Because party competition is at the core of democratic politics, it is one of the principle means
of establishing nation state legitimacy. But how robust is it in the contemporary, transformed
state? Political party systems have been in flux since the 1970s, when the lines of conflict
around which they were established began to lose their significance. The fact that this process
is mediated by the welfare state has, to date, been neglected in analyses of party systems and
welfare states. Research on changes in party systems often emphasizes the effects of standard
long-term social trends, while neglecting the welfare state's influence on those trends. Comparative
welfare state analyses, for their part, examine the role played by political parties in
the development of the welfare state, but treat them as an independent variable, ignoring the
effects that welfare state changes can have on the party system.
We will examine how restructuring the welfare state affects social structures and electorates'
party preferences, and, ultimately, influences party systems. We'll focus on the two historically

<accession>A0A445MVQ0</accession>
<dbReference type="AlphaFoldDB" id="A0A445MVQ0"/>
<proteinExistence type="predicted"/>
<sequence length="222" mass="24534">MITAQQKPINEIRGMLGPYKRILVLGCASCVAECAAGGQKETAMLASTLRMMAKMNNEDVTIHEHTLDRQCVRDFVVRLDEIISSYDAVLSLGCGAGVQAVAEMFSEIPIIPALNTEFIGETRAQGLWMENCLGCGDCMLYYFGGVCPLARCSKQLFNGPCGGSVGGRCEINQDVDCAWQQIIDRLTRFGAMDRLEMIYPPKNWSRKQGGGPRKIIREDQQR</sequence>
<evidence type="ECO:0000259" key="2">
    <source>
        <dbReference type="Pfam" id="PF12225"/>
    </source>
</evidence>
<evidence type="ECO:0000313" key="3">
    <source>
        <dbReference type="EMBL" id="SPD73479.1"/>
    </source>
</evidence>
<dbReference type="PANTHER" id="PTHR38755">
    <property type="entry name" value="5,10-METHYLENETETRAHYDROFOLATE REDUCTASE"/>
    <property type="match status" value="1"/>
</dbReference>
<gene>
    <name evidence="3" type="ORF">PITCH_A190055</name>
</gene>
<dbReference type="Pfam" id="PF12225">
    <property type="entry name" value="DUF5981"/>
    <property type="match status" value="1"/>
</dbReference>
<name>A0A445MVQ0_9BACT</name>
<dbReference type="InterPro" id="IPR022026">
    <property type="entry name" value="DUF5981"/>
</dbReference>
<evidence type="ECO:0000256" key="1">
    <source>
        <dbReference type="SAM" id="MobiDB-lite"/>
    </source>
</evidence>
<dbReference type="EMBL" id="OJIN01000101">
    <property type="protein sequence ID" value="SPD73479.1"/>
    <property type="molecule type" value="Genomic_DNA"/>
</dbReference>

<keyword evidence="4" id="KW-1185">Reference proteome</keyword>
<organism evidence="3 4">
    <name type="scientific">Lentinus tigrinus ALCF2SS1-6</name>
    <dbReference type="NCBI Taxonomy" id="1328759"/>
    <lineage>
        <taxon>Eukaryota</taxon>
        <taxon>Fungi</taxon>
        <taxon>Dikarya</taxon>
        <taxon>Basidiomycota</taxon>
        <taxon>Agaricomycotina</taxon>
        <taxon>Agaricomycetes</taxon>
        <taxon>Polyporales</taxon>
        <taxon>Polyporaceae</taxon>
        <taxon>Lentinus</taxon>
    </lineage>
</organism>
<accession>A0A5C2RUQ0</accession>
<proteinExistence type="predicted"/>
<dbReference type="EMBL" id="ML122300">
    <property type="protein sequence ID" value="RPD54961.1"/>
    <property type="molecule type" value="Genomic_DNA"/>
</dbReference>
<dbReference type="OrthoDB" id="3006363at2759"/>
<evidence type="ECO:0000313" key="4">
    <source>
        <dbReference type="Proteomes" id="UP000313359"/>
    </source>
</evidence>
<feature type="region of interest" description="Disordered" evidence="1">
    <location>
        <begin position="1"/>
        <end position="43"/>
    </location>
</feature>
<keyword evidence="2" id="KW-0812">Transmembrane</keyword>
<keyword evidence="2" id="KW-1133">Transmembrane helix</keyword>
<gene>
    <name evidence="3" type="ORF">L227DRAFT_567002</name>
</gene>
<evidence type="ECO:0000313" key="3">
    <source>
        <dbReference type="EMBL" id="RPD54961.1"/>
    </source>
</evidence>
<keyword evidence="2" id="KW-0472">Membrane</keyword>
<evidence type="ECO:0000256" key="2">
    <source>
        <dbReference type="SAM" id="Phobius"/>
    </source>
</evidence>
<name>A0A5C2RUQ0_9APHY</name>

most important conflicts in Western European politics: between labor and capital, and
between church and state. In the first case, the shift to a service economy has generated voter
blocks with new interests in labor market and public employment policy. Likewise, the waning
of church-state conflict has reshuffled voter alignments and, in particular, made women's
social policy concerns more relevant for party competition.
The countries selected for study - Sweden, the United Kingdom, Germany, and Italy - employ the various configurations of welfare state and party system typical of Western
Europe. For each country, we’ll conduct statistical analyses of voting behavior in crucial voter blocks: service industry workers and women. These results will be incorporated into a detailed analysis of reform processes and their political consequences. Finally, we will consider whether restructured welfare states and their newly adapted party systems stabilize and reinforce each other like they did in the constellations of welfare states and party politics that prevailed in the decades after World War II.
Final report 2015 in German
Project application 2011-2014 in German